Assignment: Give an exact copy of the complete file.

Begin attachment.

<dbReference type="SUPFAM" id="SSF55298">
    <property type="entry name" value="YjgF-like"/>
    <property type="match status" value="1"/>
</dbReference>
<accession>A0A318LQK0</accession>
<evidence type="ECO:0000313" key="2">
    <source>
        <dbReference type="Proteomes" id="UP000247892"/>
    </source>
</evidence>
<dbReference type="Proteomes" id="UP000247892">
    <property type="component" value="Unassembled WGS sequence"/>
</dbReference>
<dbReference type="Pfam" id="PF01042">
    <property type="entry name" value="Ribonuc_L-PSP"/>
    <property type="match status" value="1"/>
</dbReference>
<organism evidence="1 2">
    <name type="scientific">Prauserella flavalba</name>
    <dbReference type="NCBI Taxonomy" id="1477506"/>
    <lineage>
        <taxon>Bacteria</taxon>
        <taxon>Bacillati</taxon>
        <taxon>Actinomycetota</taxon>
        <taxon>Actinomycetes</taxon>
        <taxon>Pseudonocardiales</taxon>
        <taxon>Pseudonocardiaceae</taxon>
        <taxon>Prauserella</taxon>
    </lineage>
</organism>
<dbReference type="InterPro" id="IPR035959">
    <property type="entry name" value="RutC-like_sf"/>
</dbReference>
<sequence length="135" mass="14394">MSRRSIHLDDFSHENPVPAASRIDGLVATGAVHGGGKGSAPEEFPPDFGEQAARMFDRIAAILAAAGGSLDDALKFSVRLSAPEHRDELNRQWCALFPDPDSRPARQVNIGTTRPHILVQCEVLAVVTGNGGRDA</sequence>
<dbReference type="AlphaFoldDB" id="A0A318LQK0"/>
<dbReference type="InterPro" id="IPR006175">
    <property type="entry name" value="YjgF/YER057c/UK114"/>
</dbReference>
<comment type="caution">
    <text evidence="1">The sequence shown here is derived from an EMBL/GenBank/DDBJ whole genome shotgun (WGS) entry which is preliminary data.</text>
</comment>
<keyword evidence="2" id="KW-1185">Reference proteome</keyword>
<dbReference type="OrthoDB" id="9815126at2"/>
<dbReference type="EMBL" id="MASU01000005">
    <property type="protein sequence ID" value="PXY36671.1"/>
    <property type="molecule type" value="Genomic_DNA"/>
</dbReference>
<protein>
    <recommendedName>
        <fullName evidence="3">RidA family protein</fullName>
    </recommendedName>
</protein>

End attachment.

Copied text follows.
<dbReference type="SUPFAM" id="SSF55298">
    <property type="entry name" value="YjgF-like"/>
    <property type="match status" value="1"/>
</dbReference>
<accession>A0A318LQK0</accession>
<evidence type="ECO:0000313" key="2">
    <source>
        <dbReference type="Proteomes" id="UP000247892"/>
    </source>
</evidence>
<dbReference type="Proteomes" id="UP000247892">
    <property type="component" value="Unassembled WGS sequence"/>
</dbReference>
<dbReference type="Pfam" id="PF01042">
    <property type="entry name" value="Ribonuc_L-PSP"/>
    <property type="match status" value="1"/>
</dbReference>
<organism evidence="1 2">
    <name type="scientific">Prauserella flavalba</name>
    <dbReference type="NCBI Taxonomy" id="1477506"/>
    <lineage>
        <taxon>Bacteria</taxon>
        <taxon>Bacillati</taxon>
        <taxon>Actinomycetota</taxon>
        <taxon>Actinomycetes</taxon>
        <taxon>Pseudonocardiales</taxon>
        <taxon>Pseudonocardiaceae</taxon>
        <taxon>Prauserella</taxon>
    </lineage>
</organism>
<dbReference type="InterPro" id="IPR035959">
    <property type="entry name" value="RutC-like_sf"/>
</dbReference>
<sequence length="135" mass="14394">MSRRSIHLDDFSHENPVPAASRIDGLVATGAVHGGGKGSAPEEFPPDFGEQAARMFDRIAAILAAAGGSLDDALKFSVRLSAPEHRDELNRQWCALFPDPDSRPARQVNIGTTRPHILVQCEVLAVVTGNGGRDA</sequence>
<dbReference type="AlphaFoldDB" id="A0A318LQK0"/>
<dbReference type="InterPro" id="IPR006175">
    <property type="entry name" value="YjgF/YER057c/UK114"/>
</dbReference>
<comment type="caution">
    <text evidence="1">The sequence shown here is derived from an EMBL/GenBank/DDBJ whole genome shotgun (WGS) entry which is preliminary data.</text>
</comment>
<keyword evidence="2" id="KW-1185">Reference proteome</keyword>
<dbReference type="OrthoDB" id="9815126at2"/>
<dbReference type="EMBL" id="MASU01000005">
    <property type="protein sequence ID" value="PXY36671.1"/>
    <property type="molecule type" value="Genomic_DNA"/>
</dbReference>
<protein>
    <recommendedName>
        <fullName evidence="3">RidA family protein</fullName>
    </recommendedName>
</protein>